EPA Region 7 Administrator John Askew said, 'These green innovations will help to ensure our water resources and water infrastructure systems are clean, safe and sustainable for our families, children and grandchildren. Reusing water such as stormwater, whether through bio-retention cells or rain gardens, is an effective strategy.'
Bio-retention cells and rain gardens are small landscaped, graded areas that are constructed with a special soil mix that can absorb and filter runoff. Low maintenance, water-tolerant plants are often used in these rain gardens. These landscaping elements aid in reducing stormwater runoff, removing pollutants and replenishing the aquifer.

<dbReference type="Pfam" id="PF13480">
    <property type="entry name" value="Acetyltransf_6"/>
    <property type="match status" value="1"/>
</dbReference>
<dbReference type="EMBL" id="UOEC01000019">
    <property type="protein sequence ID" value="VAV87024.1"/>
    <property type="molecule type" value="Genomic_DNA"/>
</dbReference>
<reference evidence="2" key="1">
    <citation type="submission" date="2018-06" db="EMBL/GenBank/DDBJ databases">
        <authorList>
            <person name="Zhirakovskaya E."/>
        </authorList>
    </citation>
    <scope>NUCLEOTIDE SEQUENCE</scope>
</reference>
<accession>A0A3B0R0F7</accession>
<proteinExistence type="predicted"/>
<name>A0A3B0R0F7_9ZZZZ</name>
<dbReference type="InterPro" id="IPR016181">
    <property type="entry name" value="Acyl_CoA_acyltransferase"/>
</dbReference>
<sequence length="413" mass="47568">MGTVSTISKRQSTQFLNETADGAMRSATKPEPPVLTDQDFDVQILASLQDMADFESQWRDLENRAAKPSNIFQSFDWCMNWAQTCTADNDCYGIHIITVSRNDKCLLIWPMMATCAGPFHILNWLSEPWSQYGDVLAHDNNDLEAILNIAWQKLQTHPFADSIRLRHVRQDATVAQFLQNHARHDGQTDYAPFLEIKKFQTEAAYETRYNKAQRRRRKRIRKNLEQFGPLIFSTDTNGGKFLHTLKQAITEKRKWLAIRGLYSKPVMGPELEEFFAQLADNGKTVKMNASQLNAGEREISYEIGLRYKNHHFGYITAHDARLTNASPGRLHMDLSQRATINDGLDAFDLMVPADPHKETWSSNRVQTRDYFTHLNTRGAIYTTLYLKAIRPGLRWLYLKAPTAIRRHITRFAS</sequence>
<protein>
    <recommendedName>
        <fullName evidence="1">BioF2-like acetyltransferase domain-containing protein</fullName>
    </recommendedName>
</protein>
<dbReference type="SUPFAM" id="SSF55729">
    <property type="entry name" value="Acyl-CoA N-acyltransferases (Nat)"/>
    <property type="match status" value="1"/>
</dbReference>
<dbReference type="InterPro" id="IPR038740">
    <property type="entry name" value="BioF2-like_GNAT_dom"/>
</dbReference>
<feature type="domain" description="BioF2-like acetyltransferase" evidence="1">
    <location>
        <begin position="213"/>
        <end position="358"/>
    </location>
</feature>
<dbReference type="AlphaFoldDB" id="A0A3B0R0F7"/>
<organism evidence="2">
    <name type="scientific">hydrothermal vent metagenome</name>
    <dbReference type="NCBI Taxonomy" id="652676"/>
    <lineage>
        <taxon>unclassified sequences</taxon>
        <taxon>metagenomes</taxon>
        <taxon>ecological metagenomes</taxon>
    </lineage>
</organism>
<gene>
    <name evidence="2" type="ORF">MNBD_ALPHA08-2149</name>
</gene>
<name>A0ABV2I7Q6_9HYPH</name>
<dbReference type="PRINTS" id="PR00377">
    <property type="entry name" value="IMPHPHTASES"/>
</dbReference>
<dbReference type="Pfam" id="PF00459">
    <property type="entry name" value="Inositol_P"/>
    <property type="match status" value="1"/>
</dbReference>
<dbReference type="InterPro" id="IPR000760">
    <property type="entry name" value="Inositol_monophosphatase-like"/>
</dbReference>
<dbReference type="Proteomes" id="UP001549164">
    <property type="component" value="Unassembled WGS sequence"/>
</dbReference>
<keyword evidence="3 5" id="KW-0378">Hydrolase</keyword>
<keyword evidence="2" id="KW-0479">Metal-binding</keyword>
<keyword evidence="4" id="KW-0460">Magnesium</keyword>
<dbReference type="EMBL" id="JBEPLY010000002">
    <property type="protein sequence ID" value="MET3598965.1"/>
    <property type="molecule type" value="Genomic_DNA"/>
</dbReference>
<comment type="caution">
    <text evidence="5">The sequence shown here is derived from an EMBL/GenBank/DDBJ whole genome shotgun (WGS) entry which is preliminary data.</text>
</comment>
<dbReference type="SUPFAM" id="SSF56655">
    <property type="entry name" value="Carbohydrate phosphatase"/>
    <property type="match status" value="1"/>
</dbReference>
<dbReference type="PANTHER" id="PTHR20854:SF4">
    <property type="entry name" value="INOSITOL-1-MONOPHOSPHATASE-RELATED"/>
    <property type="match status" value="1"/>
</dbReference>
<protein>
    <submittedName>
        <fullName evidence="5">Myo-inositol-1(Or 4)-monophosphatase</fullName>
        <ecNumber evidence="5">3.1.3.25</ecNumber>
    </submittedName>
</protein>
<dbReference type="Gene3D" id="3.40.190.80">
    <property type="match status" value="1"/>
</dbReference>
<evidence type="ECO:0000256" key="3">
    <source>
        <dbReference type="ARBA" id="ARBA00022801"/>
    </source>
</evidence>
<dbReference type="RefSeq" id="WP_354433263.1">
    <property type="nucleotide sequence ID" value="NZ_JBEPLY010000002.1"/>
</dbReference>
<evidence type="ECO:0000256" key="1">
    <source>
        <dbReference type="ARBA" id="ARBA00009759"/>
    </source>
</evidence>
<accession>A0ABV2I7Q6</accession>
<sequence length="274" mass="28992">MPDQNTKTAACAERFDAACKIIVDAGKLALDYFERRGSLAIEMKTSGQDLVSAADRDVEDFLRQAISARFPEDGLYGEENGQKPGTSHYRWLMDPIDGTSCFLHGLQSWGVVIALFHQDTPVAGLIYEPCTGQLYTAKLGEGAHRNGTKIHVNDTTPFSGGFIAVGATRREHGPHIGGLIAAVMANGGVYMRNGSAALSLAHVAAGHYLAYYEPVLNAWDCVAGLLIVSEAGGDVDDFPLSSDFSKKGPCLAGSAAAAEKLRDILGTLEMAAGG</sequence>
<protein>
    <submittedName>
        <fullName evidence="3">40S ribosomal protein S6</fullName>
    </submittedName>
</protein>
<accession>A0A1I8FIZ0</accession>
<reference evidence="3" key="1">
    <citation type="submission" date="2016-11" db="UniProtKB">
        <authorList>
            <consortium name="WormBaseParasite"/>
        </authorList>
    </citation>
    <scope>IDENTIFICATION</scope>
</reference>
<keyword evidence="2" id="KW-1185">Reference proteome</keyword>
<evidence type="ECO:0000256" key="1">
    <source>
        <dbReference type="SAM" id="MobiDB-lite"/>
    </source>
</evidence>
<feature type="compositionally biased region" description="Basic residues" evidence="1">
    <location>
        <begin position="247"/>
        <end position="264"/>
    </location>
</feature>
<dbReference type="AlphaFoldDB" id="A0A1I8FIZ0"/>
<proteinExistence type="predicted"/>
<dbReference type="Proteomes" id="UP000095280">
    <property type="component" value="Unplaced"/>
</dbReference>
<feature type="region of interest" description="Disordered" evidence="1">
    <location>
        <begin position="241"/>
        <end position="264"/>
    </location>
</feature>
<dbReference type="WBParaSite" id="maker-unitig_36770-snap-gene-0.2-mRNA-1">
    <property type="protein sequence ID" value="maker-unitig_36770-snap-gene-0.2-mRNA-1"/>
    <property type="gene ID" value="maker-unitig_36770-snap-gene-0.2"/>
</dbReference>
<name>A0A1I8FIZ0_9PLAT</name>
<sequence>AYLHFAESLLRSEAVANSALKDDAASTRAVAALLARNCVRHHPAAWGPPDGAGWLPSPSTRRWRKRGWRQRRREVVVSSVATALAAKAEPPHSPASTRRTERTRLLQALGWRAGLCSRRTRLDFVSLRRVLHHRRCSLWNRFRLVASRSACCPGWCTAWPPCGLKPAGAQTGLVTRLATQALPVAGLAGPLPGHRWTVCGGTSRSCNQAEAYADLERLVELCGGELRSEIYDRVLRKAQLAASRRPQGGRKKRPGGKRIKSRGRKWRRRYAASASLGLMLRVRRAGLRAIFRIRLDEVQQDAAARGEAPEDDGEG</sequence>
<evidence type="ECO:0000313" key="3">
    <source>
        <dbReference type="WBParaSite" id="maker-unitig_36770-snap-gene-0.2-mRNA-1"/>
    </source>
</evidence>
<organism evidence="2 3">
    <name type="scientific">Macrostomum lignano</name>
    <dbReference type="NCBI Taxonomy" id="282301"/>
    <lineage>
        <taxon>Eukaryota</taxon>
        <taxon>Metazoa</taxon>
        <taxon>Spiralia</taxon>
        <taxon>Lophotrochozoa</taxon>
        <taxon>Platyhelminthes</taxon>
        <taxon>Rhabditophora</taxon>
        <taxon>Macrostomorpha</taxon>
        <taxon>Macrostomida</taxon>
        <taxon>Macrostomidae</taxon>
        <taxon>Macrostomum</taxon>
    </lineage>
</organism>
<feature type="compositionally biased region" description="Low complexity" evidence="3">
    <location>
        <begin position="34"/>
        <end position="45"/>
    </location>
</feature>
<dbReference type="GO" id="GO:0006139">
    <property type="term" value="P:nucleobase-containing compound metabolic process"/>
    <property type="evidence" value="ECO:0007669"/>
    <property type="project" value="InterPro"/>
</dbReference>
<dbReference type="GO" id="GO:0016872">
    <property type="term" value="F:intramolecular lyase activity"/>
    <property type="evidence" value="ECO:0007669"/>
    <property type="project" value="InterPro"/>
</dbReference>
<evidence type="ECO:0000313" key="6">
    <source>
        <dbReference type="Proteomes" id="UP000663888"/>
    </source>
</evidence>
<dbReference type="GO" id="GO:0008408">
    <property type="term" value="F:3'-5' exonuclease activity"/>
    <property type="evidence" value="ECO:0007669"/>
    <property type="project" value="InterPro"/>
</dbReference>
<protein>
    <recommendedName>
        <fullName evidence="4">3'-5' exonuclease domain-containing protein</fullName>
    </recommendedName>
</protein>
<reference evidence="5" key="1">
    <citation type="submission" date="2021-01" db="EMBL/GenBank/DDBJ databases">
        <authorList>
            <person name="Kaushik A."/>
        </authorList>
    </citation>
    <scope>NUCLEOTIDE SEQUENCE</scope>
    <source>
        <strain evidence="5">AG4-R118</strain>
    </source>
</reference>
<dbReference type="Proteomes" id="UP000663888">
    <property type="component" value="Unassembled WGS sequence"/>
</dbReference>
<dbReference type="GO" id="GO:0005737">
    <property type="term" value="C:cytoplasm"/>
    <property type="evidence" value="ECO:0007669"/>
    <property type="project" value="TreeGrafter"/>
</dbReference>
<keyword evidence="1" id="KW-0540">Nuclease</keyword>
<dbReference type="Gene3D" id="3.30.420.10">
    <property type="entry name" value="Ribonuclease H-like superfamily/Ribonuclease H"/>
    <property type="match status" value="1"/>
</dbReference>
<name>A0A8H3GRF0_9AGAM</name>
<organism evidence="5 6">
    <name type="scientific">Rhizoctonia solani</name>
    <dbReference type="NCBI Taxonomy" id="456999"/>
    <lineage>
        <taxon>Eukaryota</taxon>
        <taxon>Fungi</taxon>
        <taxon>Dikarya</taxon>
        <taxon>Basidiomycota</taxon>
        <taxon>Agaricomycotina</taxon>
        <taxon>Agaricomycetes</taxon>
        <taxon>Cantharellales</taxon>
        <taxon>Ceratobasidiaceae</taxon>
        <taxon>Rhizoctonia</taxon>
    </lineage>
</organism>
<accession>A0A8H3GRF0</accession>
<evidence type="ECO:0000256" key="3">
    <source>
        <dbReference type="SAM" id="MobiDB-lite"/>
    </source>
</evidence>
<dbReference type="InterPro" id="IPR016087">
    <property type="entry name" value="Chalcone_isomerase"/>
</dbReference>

This grant complements EPA's broader sustainability initiative and will help to reduce stormwater before it reaches the city's stormwater system. The project will maximize stormwater infiltration, reduce pollutants from stormwater runoff, improve water quality, and promote plant diversity.
EPA oversees the protection of water quality and public health. The Agency is working with community leaders and the public to meet the growing needs and demands of our limited water resources. EPA remains committed to developing innovative and sustainable solutions for managing and financing infrastructure with public and private partners.